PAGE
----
s.w

Is there anything at this stage in life that you’d like to know about your body?

r.b

I think I know basically all I need to know except for the aging process. Slowly but surely everything is changing.

s.w

Finally - what are some of the most outrageous lingerie trends you can remember over your lifetime? What are you happy to see out of the market? Anything you want to see come back to the market?

r.b

My mom used to wear a girdle most of the time and that is a trend I’m glad I didn’t have to experience.


I’ve always tried to wear cotton underwear as much as I can. The trends have changed over the years and I have definitely have found myself wearing more synthetic materials as seamless underwear came into style; after a time I always come back to cotton though.

Abigail's Mom

abigail gerow
in conversation with her mom
alice handy

Shira's Mom

 

 a.g

When and how did you became aware of your body & sex as a young child? Do you remember your mother ever being involved in this education? Where and how do you think you learned the most about your sex as a young girl?

 

a.h

I don’t remember much education if any outside of our standard sex education in gym class. It was very basic and we never talked about it with my mother. I do remember my father having a “lesson about boys” with my older sister before she went off to College, but somehow I escaped that talk because he said I didn’t need it...whatever that meant.  Also - funny story - you know Grandma used to make all of our clothes, but whenever she wanted to have an indulgent purchase that she didn't want Grandpa to know about she used to report them in their financial book as “feminine expenses” - he wouldn’t ever ask about them.

 

Now thinking about gym class, I do remember we would take a shower with our towels wrapped around our bodies - we’d only wash our arms and legs. But it wasn’t like we were sweating much, girls didn’t really play sports back then. But I do remember the towels, we were very prudish in that way. I remember being less so at home with my mother and two sisters, but with my peers we were absolutely private and didn’t show anything.

a.g

Do you think the social times played a role in how this was perceived? How did society affect your view (if any) of your body and how you took care of it? How did your education (if any) or body perception influence you as a young woman and then as a mother?

a.h

I regret that I didn’t know more about enjoying sex. I was very unprepared and there was no one talking to me about it. In college there was a lot of pressure around sex, but it was also an interesting time because it was the start of free love, pre AIDS, and during a time when women like Gloria Steinem were talking about  female rights & sexual revolution. I remember taking a train with my roommate down to New Haven to go to the Planned Parenthood to get birth control. It was still very new so there was a lot unknown about the pill. Back then if you got pregnant, you got an abortion. It was very scary - there were a lot of illegal abortions, one friend I know had a botched abortion and became sterile. Another friend got an IUD and an infection led to her becoming sterile as well. There was very little education or awareness around ANY of it.  AIDS really changed the world in terms of free love.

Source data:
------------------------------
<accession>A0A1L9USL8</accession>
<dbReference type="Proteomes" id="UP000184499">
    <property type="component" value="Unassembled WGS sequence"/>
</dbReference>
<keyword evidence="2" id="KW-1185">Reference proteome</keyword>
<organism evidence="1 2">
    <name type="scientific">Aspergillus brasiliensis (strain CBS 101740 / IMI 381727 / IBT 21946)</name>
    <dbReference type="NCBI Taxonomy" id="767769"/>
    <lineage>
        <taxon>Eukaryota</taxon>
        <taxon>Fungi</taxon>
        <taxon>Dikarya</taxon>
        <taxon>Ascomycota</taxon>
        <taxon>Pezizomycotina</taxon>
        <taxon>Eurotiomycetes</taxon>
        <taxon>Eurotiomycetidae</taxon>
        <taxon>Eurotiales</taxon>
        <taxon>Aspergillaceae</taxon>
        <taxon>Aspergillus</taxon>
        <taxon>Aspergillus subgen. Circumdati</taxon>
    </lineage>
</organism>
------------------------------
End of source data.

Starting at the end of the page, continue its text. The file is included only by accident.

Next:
a.g

Do you remember giving any advice or education about the female anatomy/body to your daughter? Do you think you would have done anything different today if you were in the same position?

a.h

Pretty sure I didn’t teach you anything. If I could do anything differently I absolutely would have taught you more about your body and more about the pleasures of sex. But I don't think I was aware enough to talk to you about it then. I’d say there is still a lot I don't know today that I wouldn’t be able to communicate with my daughters. You know far more than I ever did and I think you see that more and more in the generations coming up. Everything is cumulative.

Abigail's Mom

a.g

What do you most admire/dislike about the education & dialogue happening around women’s bodies today?

a.h

How can there be any cons ?!?! I think the progression of women in power is very important and that with more women in charge and more vocalization of change - there is more public space for important topics and dialogue around our health and sex.

a.g

Do you see any of these traits in your daughters? Do you see any of these traits coming through in their mothering to their daughters?

a.h

You know when I was starting out in the investment industry women had to wear pant suits, they had to dress the part of a man. People are always asking what happened to me with men in the industry and honestly I just had to ignore most of it in order to succeed - I always tell you that our generation had to fight so that we could give you the choice.

 

I think as a mother, you lead by example - You once said to me “I’m going to grandmas to learn how to be a mother” - but I think  that the idea of being a stay at home mom never crossed your mind as you got older because that’s not the example you and your sister grew up with - you have the freedom to choose now, and choose how you want to express yourself creatively.  I remember my mother being horrified when I left you kids at home to go to work, it just wasn’t done back then.

a.g

What are you most worried about for your daughters and granddaughter coming up as women in today’s society?

a.h

I worry a little bit that feminism is leaving men behind - I worry that men have not come as far as women have and that we need to be cognizant of the different worlds we live in as men vs. women and to not leave them behind in the progress and awareness.